Monday, March 30, 2009

Lapangan Tegallega



No, this is not a cemetary and these marked stones are not the tombstones. As you may have noticed, the inscription on the foreground stone reads "The Islamic Republic of Iran" and underneath it the local name of a plant and its latin name.

This is the Tegallega city forest/park where the Bandung Lautan Api (Bandung Sea of Fire) monument is located. These trees and the marker stones were planted and put in place in April 2005 to mark the 50th Anniversary or the Golden Jubilee of the Asian-African Conference. Each country that originally attended the Conference in 1955 is represented here by a tree and a stone-marker. The trees were ceremonially dedicated by the respresentatives of those countries who again came to Bandung to attend the anniversary in 2005.

The Bandung Conference, as some of you may have known, took place from April 18 to 25, 1955. Jointly organized by Indonesia, India, Pakistan, Burma (Myanmar), and Ceylon (Sri Lanka), the conference - attended by representatives of 29 Asian and African nations, most of which were newly independent - was aimed at promoting political self-determination, mutual respect for sovereignty, non-aggression, non-interference in internal affairs, and equality. Specifically, this group of nations that later became the fetus of the Non-Alligned Movement (NAM) were also pursuing the agenda of Afro-Asian economic and cultural cooperation and resisting colonialism or neocolonialism by the world's superpowers.

20 comments:

oldmanlincoln said...

I am for planting trees and bamboo to preserve life on this planet. These are true to life photographs.

J.C. said...

At first glance, I thought those are tombstones. Thanks for the explanations! :o)

Catherine said...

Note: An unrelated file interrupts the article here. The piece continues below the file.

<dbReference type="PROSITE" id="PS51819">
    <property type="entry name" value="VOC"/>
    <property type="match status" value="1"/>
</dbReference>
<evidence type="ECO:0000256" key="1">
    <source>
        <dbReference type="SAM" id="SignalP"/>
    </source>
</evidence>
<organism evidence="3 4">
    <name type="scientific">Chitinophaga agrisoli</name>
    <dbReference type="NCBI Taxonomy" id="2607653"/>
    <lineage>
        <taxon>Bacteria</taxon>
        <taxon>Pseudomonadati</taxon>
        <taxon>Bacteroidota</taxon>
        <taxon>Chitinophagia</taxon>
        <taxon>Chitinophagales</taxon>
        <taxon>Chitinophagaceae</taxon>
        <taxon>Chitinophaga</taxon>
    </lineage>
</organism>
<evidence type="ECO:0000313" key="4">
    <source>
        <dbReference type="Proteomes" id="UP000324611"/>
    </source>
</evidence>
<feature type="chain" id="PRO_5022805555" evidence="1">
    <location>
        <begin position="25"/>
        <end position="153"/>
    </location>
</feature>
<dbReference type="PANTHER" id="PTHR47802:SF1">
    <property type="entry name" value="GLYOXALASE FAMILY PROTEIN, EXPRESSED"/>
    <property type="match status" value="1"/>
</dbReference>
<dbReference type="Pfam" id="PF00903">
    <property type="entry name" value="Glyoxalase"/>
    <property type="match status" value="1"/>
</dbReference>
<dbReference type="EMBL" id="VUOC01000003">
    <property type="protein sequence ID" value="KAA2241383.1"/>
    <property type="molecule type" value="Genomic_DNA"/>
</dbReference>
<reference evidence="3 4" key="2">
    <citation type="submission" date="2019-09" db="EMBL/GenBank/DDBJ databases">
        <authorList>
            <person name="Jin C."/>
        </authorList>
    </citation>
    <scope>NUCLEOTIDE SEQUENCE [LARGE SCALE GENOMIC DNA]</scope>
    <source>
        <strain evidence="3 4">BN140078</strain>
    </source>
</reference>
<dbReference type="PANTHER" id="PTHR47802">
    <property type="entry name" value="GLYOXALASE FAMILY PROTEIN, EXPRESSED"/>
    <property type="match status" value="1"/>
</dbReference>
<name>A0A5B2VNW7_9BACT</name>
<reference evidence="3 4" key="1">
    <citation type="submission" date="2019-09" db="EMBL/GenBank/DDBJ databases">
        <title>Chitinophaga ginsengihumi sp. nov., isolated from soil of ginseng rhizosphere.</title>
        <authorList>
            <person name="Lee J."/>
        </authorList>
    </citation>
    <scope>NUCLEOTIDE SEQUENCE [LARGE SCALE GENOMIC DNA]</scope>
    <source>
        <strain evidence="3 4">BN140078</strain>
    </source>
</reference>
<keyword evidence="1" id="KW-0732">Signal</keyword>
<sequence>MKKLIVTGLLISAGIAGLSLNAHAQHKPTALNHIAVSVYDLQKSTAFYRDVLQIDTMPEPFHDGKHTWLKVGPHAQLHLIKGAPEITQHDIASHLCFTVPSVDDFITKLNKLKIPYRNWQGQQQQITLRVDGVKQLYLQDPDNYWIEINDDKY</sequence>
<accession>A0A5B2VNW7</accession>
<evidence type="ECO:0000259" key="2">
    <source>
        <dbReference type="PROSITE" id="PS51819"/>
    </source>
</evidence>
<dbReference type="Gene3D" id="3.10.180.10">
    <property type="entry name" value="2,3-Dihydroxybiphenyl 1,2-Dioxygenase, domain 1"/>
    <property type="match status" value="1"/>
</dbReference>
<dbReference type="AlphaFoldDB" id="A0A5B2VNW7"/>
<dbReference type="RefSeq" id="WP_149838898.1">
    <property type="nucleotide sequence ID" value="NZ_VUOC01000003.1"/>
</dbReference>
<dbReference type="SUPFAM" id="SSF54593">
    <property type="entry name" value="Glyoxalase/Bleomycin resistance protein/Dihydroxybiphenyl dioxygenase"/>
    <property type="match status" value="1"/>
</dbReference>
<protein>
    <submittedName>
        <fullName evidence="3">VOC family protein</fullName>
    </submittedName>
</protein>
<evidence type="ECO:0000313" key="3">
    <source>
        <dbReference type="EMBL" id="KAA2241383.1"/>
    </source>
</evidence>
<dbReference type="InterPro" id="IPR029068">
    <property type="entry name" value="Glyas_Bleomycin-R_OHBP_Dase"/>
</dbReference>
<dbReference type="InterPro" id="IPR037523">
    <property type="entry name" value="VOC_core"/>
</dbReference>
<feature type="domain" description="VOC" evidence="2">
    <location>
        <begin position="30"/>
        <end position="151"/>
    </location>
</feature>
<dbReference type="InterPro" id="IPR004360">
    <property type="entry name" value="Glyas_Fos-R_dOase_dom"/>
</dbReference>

4 years later a kind of forest to remember the engagement. Independance and freedom are need as much care as these trees, I guess.
That's a great idea.

Sekolah Pramugari said...

Selamat Malam… Salam Kenal dari Balikpapan… Boleh bertukar link..? :)

uncleawang said...

Thank You for the information.The photo is so beautiful,look green.

Mo said...

Interesting that the plaques look like gravestones though.

Dina said...

That first photo and marker is an eye-catcher. Then I read on and understood what it's all about.

the donG said...

at first look i also thought it's a cemetery.

Kelly said...

Okay, I guessed cemetery too, and was wrong. I loved the shades of green in your photos!

Sekolah Pramugari said...

Pagi kan Eki... Terima kasih sudah mau bertukar link....

Foto/Avatar+Link Akang udah di ADD....

Di Link balik ya kang... :)

Hatur Nuhun....

Julie ScottsdaleDailyPhoto.com said...

very interesting information and photo.

Babooshka said...

Fascinating as usual and very peaceful photography. I had thought cemetary at first. It looks such a well cared for area.

Photo Cache said...

That is a good place to visit. I would be spending a lot of time just reading the markers.

Sorry I haven't been visiting much.

SandyCarlson said...

That's an interesting place. A wonderful thought. A site of life, not death.

Virginia said...

How lovely that trees were planted in remembrance. I too thought the stones were grave markers. Nice post today as always.
v

Lisa B. said...

Nice photos! I'm liking the history lessons I'm getting here Eki...thanks!

p.s. I'm glad your friends were amazed...and even more glad to be counted as one of your blog friends:)

Carrie Hayes said...

This is a wonderful post! love the photos. Have a great day!

Laurie said...

Fascinating, Eki! I have so much to catch up on here. Your blog is always such a joy to explore.

ramblingwoods.com said...

I thought it was a graveyard at first, but the real story is much more interesting...

JM said...

This is fantastic! What a great idea! And yes, I thought it was a cemetary at first... :-)